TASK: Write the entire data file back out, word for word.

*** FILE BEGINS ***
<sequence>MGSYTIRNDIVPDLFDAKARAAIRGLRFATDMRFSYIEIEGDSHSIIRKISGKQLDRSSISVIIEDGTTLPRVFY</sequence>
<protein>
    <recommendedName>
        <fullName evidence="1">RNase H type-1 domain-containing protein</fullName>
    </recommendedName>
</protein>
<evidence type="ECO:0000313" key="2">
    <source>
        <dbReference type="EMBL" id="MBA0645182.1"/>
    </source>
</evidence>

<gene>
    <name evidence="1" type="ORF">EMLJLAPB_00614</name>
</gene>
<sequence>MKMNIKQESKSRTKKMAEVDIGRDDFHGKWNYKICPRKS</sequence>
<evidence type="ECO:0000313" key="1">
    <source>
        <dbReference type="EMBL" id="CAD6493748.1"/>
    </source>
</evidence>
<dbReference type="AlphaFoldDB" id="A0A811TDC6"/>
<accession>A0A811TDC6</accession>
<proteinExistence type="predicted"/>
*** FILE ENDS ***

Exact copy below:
<sequence>MGSYTIRNDIVPDLFDAKARAAIRGLRFATDMRFSYIEIEGDSHSIIRKISGKQLDRSSISVIIEDGTTLPRVFY</sequence>
<protein>
    <recommendedName>
        <fullName evidence="1">RNase H type-1 domain-containing protein</fullName>
    </recommendedName>
</protein>
<evidence type="ECO:0000313" key="2">
    <source>
        <dbReference type="EMBL" id="MBA0645182.1"/>
    </source>
</evidence>

<gene>
    <name evidence="1" type="ORF">EMLJLAPB_00614</name>
</gene>
<sequence>MKMNIKQESKSRTKKMAEVDIGRDDFHGKWNYKICPRKS</sequence>
<evidence type="ECO:0000313" key="1">
    <source>
        <dbReference type="EMBL" id="CAD6493748.1"/>
    </source>
</evidence>
<dbReference type="AlphaFoldDB" id="A0A811TDC6"/>
<accession>A0A811TDC6</accession>
<proteinExistence type="predicted"/>